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Top 10 SAN/NAS technical tips of 2004

SearchStorage.com editorial staff



This year, you were interested in building SANs from the ground up. Tips on SAN design, documentation, low-cost technologies such as iSCSI and basic zoning techniques drew well. The evolution of NAS -- the other storage networking option -- also grabbed your attention.

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 Top 10 SAN/NAS technical tips of 2004
1. How to document a SAN
By Rick Cook
If you and your entire staff get hit by a bus tomorrow, a storage professional completely unfamiliar with your system should be able to come in and replicate it using the documentation. That's a high standard, but meeting it will save you and your successors a lot of work.
2. A beginner's guide to iSCSI
By Simon Gordon
After five years of working with Fibre Channel storage area networks (SANs), I have personally been quite confused about iSCSI, about exactly what it really does and more importantly how it works and how we can actually use it to solve real customer problems. So here, after a busy few months talking to a lot of people on the subject, are a few of my own views.
3. Learning guide to SAN-based backups
By Michele Hope
While SANs can provide a world of benefits, backing up a myriad of servers to a SAN can be tricky if not approached correctly.
4. Building a SAN from A to Z
By Robyn Lorusso
To begin architecting your SAN, a variety of elements need to be considered: How large a SAN can or should you build? What overriding framework will you use to manage the SAN? Which type of switch and HBA driver is best for your environment? Should you consider a SAN/NAS hybrid? To help answer these and other SAN architecture questions, we've compiled the following collection of expert advice, tips and white papers.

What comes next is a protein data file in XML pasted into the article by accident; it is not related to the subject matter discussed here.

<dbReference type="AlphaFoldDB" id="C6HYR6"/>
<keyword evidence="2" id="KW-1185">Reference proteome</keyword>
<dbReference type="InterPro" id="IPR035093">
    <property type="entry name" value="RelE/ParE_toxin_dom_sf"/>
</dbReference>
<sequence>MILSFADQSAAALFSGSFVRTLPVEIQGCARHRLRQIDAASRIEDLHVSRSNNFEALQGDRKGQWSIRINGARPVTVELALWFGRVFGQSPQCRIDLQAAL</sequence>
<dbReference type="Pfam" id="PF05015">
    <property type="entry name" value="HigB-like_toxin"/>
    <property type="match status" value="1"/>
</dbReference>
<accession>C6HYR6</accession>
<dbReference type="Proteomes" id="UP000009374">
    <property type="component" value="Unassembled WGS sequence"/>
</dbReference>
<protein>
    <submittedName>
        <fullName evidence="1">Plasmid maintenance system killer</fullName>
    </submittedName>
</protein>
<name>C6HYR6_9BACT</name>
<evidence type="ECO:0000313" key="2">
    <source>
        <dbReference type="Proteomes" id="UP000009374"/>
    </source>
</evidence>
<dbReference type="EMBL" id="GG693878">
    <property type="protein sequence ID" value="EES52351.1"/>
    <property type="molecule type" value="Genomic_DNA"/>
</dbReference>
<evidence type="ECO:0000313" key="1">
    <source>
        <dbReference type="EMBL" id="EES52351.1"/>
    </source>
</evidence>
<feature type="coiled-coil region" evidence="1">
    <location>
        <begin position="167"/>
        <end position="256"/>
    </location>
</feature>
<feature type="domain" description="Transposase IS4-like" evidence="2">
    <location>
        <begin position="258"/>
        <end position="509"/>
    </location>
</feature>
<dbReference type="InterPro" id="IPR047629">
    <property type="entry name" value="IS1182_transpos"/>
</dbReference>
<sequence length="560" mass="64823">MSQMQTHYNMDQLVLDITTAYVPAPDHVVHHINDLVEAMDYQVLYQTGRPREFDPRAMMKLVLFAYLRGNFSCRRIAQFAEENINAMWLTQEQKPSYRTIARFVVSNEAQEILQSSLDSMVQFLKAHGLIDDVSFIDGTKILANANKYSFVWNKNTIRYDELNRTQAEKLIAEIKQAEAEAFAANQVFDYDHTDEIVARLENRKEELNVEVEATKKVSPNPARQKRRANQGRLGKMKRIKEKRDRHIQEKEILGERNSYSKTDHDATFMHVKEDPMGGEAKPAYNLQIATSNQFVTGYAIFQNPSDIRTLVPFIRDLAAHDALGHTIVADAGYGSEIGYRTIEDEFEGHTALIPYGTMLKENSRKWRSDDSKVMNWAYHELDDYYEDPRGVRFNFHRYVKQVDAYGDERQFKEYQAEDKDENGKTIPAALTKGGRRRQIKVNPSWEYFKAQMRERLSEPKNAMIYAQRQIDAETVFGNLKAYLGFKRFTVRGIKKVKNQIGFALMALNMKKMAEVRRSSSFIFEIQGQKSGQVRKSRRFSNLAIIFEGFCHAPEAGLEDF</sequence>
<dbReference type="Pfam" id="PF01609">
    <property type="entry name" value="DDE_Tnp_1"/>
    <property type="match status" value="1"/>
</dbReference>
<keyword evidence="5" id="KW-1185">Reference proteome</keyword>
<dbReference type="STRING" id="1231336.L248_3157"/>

5. SAN topologies, part 1: Know your switch options
By Simon Gordon
Storage area network (SAN) topologies are vital to choosing a switch vendor: When do you use big switches (directors or core switches), when do you use small switches (edge or departmental switches) and should you use a mixture (core-edge design)? Part 1 of this series helps you first determine what size switch is needed.
6. SAN topologies, part 2: How to design your SAN
By Simon Gordon
There is one aspect of SAN design that is in many ways vital when choosing a switch vendor -- SAN topologies. When do you use big switches (directors or core switches), when do you use small switches (edge or departmental switches), and should you use a mixture (core-edge design)? Part 1 of this series helped you determine what size switch is needed. Part 2 discusses how to design your network using different SAN topologies.
7. Zoning, part 1: An overview of zoning
By Simon Gordon
Now that you've read about storage area network topologies and switches, you'll probably turn your attention to zoning. Zoning becomes quite important once your SAN has more than a couple dozen devices.
8. Zoning, part 2: Hard zoning vs. soft zoning
By Simon Gordon
There are a number of terms people use and abuse to identify different zoning approaches and demonstrate advanced functionality. The first thing I must highlight is that, using the definitions I am going to use, hard zoning is not the same as port zoning, and soft zoning is not the same as WWN zoning.
9. Zoning, part 3: Zoning schemas
By Simon Gordon
Now that we understand zoning and how it works to stop servers from mounting all the LUNs it can see in a fabric, lets quickly wrap up by identifying common zoning schemas.
10. Next-generation NAS
By Jerome M. Wendt
For companies trying to enter the network-attached storage (NAS) market, issues such as cost and ease of deployment come into play. For organizations that already have NAS installations, factors such as increasing utilization, backing up data and upgrading management tools will weigh more heavily.
Related Topics: SAN management, VIEW ALL TOPICS

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